Catskills Boys Camp Named in New Child Victims Act Lawsuit

Published on November 5, 2019 by Sandy Liebhard

A man who says he was molested by a rabbi while attending a summer camp for Jewish boys in the Catskills decades ago is pursuing a clergy sexual abuse lawsuit under New York’s recently passed Child Victims Act.

Plaintiff Attended Camp Mogen Avraham in 1969

According to the October 28th filing in New York Supreme Court, the plaintiff attended Camp Mogen Avraham as an 8-year-old boy. During that time, he allegedly endured sexual abuse at the hands of Heshi Nussbaum, a rabbi who worked at all-boys summer camps run by Camps Mogen Avraham, Heller, Sternberg, Inc. The abuse continued through that summer, even after another attendee witnessed the misconduct and made a report to the head councilor.

The lawsuit names Nussbaum, Camps Mogen Avraham, Heller, Sternberg, Inc, and the UJA-Federation of New York, which financially supported the camps at the time, as defendants.

Heshi Nussbaum Convicted for Abusing Boys in Toronto

“My objective in filing this lawsuit is not to hurt the Jewish community as a whole, but rather to expose these crimes and to ‘call out’ those who enabled them in my case and other similar cases,” the plaintiff said in a written statement. “Additionally, I believe it will decrease future crimes and bring perpetrators and enablers to justice.”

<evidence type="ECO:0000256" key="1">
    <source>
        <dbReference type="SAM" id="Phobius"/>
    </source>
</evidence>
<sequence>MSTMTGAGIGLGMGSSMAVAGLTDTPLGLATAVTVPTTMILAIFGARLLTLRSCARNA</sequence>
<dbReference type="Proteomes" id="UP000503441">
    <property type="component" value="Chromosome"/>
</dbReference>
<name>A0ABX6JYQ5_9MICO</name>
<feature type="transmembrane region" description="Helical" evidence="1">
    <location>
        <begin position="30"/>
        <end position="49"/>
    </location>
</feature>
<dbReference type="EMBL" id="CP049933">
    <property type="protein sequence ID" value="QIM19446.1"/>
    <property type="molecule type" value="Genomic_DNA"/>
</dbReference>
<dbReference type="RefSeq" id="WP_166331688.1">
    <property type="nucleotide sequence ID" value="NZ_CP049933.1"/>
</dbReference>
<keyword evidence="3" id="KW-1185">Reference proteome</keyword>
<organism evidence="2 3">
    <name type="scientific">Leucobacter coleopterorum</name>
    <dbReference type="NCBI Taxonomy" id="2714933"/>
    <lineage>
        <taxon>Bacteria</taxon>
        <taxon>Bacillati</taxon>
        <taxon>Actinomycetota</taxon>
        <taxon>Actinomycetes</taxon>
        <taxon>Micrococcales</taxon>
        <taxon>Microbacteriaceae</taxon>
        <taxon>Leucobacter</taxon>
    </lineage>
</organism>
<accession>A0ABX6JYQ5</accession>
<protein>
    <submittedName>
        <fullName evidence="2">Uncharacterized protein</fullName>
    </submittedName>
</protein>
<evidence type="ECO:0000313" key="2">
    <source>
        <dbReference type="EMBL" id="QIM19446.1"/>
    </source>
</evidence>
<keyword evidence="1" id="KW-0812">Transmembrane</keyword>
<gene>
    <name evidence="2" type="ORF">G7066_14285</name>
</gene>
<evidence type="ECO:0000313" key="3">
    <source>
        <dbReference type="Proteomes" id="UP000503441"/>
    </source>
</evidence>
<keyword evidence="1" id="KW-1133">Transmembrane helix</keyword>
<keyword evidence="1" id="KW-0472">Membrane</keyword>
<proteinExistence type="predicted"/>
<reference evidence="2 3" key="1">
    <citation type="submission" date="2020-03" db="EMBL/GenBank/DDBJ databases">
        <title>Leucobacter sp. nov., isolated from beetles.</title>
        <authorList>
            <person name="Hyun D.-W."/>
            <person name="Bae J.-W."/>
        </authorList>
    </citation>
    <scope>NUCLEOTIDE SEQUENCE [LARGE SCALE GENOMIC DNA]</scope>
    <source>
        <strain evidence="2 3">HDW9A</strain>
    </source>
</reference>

Unfortunately, this isn’t the first Nussbaum has been accused of sexually abusing a child. In fact, in the 1980s, he pled guilting to molesting a boy while teaching at a yeshiva in Toronto, Canada.

Nussbaum was again arrested in Toronto in 2012, after several adult men filed police reports stating he sexually assaulted them as teenagers. In 2014, he pled guilty to abusing six boys in his care.

New York Child Victims Act

The filing of this lawsuit would not have been possible were it not for the passage of New York Child Victims Act, which changed the statute of limitations for legal action against abusers, as well as their enablers, in three key ways:

  • Extended New York’s statute of limitations to allow for criminal charges against sexual abusers of children until their victims turn 28 for felony cases, up from the current 23.
  • Allows survivors to file civil lawsuits against perpetrators and institutions until they turn 55.
  • Opens up one one-year, one-time-only window to allow all survivors to file civil claims, regardless of how long ago the abuse occurred.

The one-year window opened on August 14, 2019. Since then, nearly 1,000 decades-old sexual abuse lawsuits have been filed in courts across New York State. While the majority of claims name Catholic Dioceses or the Boy Scouts as defendants, others name popular pediatricians and prominent hospitals; teachers, principals, and prestigious schools; coaches and youth sports organizations.

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